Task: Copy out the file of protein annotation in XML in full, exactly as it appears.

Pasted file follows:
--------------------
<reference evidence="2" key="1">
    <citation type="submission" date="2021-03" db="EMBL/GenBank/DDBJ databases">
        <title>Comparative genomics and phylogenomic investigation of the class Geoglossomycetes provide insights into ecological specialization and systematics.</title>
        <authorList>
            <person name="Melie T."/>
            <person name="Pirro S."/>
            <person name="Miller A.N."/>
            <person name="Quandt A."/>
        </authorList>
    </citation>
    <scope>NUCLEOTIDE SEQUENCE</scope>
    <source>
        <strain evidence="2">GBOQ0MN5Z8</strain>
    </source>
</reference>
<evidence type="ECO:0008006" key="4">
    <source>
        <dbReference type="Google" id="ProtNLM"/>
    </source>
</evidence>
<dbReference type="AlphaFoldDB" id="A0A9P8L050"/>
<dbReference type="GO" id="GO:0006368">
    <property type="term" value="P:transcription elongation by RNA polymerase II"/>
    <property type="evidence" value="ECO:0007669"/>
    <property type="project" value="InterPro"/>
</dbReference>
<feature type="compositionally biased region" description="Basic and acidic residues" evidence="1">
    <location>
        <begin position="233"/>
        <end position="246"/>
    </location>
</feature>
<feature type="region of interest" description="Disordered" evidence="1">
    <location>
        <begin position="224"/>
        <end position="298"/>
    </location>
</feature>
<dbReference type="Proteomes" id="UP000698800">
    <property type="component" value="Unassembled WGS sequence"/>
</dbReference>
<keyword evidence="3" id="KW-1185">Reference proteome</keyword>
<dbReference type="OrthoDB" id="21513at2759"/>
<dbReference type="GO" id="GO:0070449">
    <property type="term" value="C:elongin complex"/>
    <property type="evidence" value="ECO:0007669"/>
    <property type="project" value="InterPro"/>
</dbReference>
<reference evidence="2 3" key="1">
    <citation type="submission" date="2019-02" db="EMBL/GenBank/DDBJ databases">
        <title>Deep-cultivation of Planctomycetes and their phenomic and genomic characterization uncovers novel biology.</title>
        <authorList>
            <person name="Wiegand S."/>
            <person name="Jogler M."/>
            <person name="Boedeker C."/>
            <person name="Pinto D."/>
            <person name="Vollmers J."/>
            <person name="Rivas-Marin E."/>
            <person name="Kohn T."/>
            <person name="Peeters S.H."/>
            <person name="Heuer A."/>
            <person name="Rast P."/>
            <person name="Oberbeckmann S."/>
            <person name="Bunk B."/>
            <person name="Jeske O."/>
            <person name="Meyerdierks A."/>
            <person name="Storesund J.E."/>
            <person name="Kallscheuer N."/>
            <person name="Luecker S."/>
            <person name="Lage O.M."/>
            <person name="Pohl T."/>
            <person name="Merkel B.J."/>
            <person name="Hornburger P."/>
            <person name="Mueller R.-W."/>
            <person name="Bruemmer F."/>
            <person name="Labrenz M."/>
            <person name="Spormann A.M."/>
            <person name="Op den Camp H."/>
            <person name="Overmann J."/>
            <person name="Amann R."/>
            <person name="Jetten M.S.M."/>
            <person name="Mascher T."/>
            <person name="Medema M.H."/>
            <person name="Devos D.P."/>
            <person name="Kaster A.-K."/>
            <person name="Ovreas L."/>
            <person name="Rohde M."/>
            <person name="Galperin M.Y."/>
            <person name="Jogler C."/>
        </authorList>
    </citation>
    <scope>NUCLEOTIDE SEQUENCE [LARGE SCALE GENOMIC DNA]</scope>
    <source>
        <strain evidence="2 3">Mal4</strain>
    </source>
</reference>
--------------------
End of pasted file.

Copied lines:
<reference evidence="2" key="1">
    <citation type="submission" date="2021-03" db="EMBL/GenBank/DDBJ databases">
        <title>Comparative genomics and phylogenomic investigation of the class Geoglossomycetes provide insights into ecological specialization and systematics.</title>
        <authorList>
            <person name="Melie T."/>
            <person name="Pirro S."/>
            <person name="Miller A.N."/>
            <person name="Quandt A."/>
        </authorList>
    </citation>
    <scope>NUCLEOTIDE SEQUENCE</scope>
    <source>
        <strain evidence="2">GBOQ0MN5Z8</strain>
    </source>
</reference>
<evidence type="ECO:0008006" key="4">
    <source>
        <dbReference type="Google" id="ProtNLM"/>
    </source>
</evidence>
<dbReference type="AlphaFoldDB" id="A0A9P8L050"/>
<dbReference type="GO" id="GO:0006368">
    <property type="term" value="P:transcription elongation by RNA polymerase II"/>
    <property type="evidence" value="ECO:0007669"/>
    <property type="project" value="InterPro"/>
</dbReference>
<feature type="compositionally biased region" description="Basic and acidic residues" evidence="1">
    <location>
        <begin position="233"/>
        <end position="246"/>
    </location>
</feature>
<feature type="region of interest" description="Disordered" evidence="1">
    <location>
        <begin position="224"/>
        <end position="298"/>
    </location>
</feature>
<dbReference type="Proteomes" id="UP000698800">
    <property type="component" value="Unassembled WGS sequence"/>
</dbReference>
<keyword evidence="3" id="KW-1185">Reference proteome</keyword>
<dbReference type="OrthoDB" id="21513at2759"/>
<dbReference type="GO" id="GO:0070449">
    <property type="term" value="C:elongin complex"/>
    <property type="evidence" value="ECO:0007669"/>
    <property type="project" value="InterPro"/>
</dbReference>
<reference evidence="2 3" key="1">
    <citation type="submission" date="2019-02" db="EMBL/GenBank/DDBJ databases">
        <title>Deep-cultivation of Planctomycetes and their phenomic and genomic characterization uncovers novel biology.</title>
        <authorList>
            <person name="Wiegand S."/>
            <person name="Jogler M."/>
            <person name="Boedeker C."/>
            <person name="Pinto D."/>
            <person name="Vollmers J."/>
            <person name="Rivas-Marin E."/>
            <person name="Kohn T."/>
            <person name="Peeters S.H."/>
            <person name="Heuer A."/>
            <person name="Rast P."/>
            <person name="Oberbeckmann S."/>
            <person name="Bunk B."/>
            <person name="Jeske O."/>
            <person name="Meyerdierks A."/>
            <person name="Storesund J.E."/>
            <person name="Kallscheuer N."/>
            <person name="Luecker S."/>
            <person name="Lage O.M."/>
            <person name="Pohl T."/>
            <person name="Merkel B.J."/>
            <person name="Hornburger P."/>
            <person name="Mueller R.-W."/>
            <person name="Bruemmer F."/>
            <person name="Labrenz M."/>
            <person name="Spormann A.M."/>
            <person name="Op den Camp H."/>
            <person name="Overmann J."/>
            <person name="Amann R."/>
            <person name="Jetten M.S.M."/>
            <person name="Mascher T."/>
            <person name="Medema M.H."/>
            <person name="Devos D.P."/>
            <person name="Kaster A.-K."/>
            <person name="Ovreas L."/>
            <person name="Rohde M."/>
            <person name="Galperin M.Y."/>
            <person name="Jogler C."/>
        </authorList>
    </citation>
    <scope>NUCLEOTIDE SEQUENCE [LARGE SCALE GENOMIC DNA]</scope>
    <source>
        <strain evidence="2 3">Mal4</strain>
    </source>
</reference>